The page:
Used BMW X1 review
A full used buyer’s guide on the BMW X1 covering the Mk1 model (2009-2015)
An all-new BMW X1 recently arrived in UK showrooms and, as you’d expect, it’s an impressive machine. But if you can’t stretch to the minimum of £27,000 that you’ll need to get your hands on one, there is a solution.
For just a third of this, you could buy one of the first-generation X1s, which offer that desirable badge, decent reliability and efficient engines, plus a level of driving fun you expect of a BMW. Bear in mind that, while the new X1 is a great all-rounder, the Mk1 fell short in a few areas, such as cabin space and quality, plus the ride wasn’t as good as it should have been. But the original X1 still makes a lot of sense second-hand.
The BMW X1 was released in 2009 and was on sale for six years before being succeeded by the Mk2 model in 2015. Here we focus on the original car.
- BMW X1 Mk1 (2009-2015) - First-generation SUV is a cheap alternative to new model
BMW X1 Mk1
Prices from £8,500
The X1 arrived in December 2009 with a 2.0-litre four-cylinder diesel. This offered 143bhp in the 18d, 177bhp in the 20d and 204bhp in the 23d. The first two came in rear-wheel-drive sDrive or four-wheel-drive xDrive guises; the 23d was 4WD only. All cars were initially SE spec, but from January 2011, there was an M Sport, too. The 163bhp xDrive20d EfficientDynamics, from late 2011, claimed 119g/km emissions, then in June 2012, a facelifted X1 brought revised interior and exterior styling, two new trims (Sport and xLine) and an eight-speed auto option.
Also, the 218bhp xDrive25d replaced the xDrive23d, and the 20d was boosted to 184bhp. In March 2013, there was a new entry-level diesel, the 116bhp sDrive16d, along with a 2.0-litre petrol engine, offered in sDrive and xDrive forms.
BMW X1 Mk1 reviews
Which one should I buy?
Nearly all X1s have a 2.0-litre four-cylinder diesel. Petrol models are rare, but worth tracking down if you don’t do many miles; the diesels can suffer from DPF issues.
The 16d isn’t as muscular as the more powerful options; the 18d is better, while a 20d gives the best balance of performance and economy; the 23d and 25d are rare but make high-speed cruising effortless.
None of the transmissions is really disappointing, but if you need to use the tow bar, we’d recommend a four-wheel- drive xDrive model for added security.
M Sport X1s feature firmer suspension, although the standard set-up was a no-cost option. All models get dual-zone climate control, powered windows front and back, rear parking sensors and a multifunction steering wheel; xLine also has leather trim.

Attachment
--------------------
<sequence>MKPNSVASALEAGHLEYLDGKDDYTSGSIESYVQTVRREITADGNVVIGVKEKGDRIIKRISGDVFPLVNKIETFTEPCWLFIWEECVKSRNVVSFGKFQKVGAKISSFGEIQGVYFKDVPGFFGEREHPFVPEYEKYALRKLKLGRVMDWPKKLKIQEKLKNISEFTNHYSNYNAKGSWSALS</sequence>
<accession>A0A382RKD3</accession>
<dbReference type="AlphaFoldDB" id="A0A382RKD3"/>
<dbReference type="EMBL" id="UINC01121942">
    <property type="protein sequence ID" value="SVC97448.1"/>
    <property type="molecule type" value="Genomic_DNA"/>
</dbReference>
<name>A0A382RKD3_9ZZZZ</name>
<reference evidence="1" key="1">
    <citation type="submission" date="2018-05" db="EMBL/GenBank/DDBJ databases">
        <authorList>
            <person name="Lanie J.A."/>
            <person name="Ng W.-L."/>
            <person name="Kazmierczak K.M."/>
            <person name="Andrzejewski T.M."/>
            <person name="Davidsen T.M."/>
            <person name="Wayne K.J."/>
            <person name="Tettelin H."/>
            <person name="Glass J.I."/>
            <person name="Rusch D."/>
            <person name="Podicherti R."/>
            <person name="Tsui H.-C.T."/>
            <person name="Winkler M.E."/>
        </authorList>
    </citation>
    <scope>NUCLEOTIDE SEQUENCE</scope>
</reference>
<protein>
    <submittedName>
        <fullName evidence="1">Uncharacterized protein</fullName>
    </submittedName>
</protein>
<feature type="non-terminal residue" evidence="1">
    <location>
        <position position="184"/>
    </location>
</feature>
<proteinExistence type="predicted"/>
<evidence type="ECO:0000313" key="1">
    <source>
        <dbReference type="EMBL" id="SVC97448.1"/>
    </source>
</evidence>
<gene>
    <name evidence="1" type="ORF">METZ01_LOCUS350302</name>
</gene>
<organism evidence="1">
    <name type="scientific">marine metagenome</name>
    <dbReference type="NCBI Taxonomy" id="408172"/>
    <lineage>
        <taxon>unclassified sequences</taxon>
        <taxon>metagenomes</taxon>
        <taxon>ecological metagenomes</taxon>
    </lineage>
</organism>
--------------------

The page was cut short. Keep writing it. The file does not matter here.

Alternatives to the BMW X1
The X1’s closest rival is Audi’s Q3, which is as efficient, solidly built and ergonomically brilliant as you’d expect. Prices are higher, as the model wasn’t launched until 2012.
More stylish and desirable is the Range Rover Evoque, which is also newer than the BMW, but is in more plentiful supply than either rival, with prices from £18,000.
The Volkswagen Tiguan comes with some great engines and is very capable, yet it’s also rather uninspiring. If you want a small SUV that’s good to drive, we’d suggest you take a closer look at the Ford Kuga. The badge won’t impress, but the car’s design, dynamics and equipment will; you’ll get a lot more for your money than with the X1.
What to look for:
Some of the cabin materials in the earlier models didn’t look or feel up to the usual BMW standards, but things improved with the 2012 facelift.
Not all cars come with Bluetooth as standard, but it is possible to fit it retrospectively. However, to have the BMW kit installed costs a hefty £650.
If you’re buying an X1 to carry three adults in the back, you might have to rethink, as the rear seats aren’t very spacious, and the legroom is too tight.
The suspension and wheel/tyre size can make a big difference to how comfortably an X1 rides; beware cars with M Sport damping that can feel too firm.
Driver Power owner satisfaction
After peaking in 58th place in our Driver Power 2013 satisfaction survey, the X1 finished 100th in 2014 and 2015. Its highest category scores were for handling and build quality (both 61st), reliability (62nd) and running costs (75th). Ease of driving (180th) and ride quality (162nd) were the low points.
While the first-generation X1 wasn’t quite up to the standard we expected from BMW, the company took note and made useful improvements for the 2012 facelift.
As a result, if your budget will stretch to it, that’s the one to go for. In return for the extra cash, you’ll get a car that looks and feels better inside and out, has stronger engines and offers a more comfortable ride.
An Audi Q3 may look more tempting used, but as the X1 is available for so much less, it’s still a decent second-hand buy.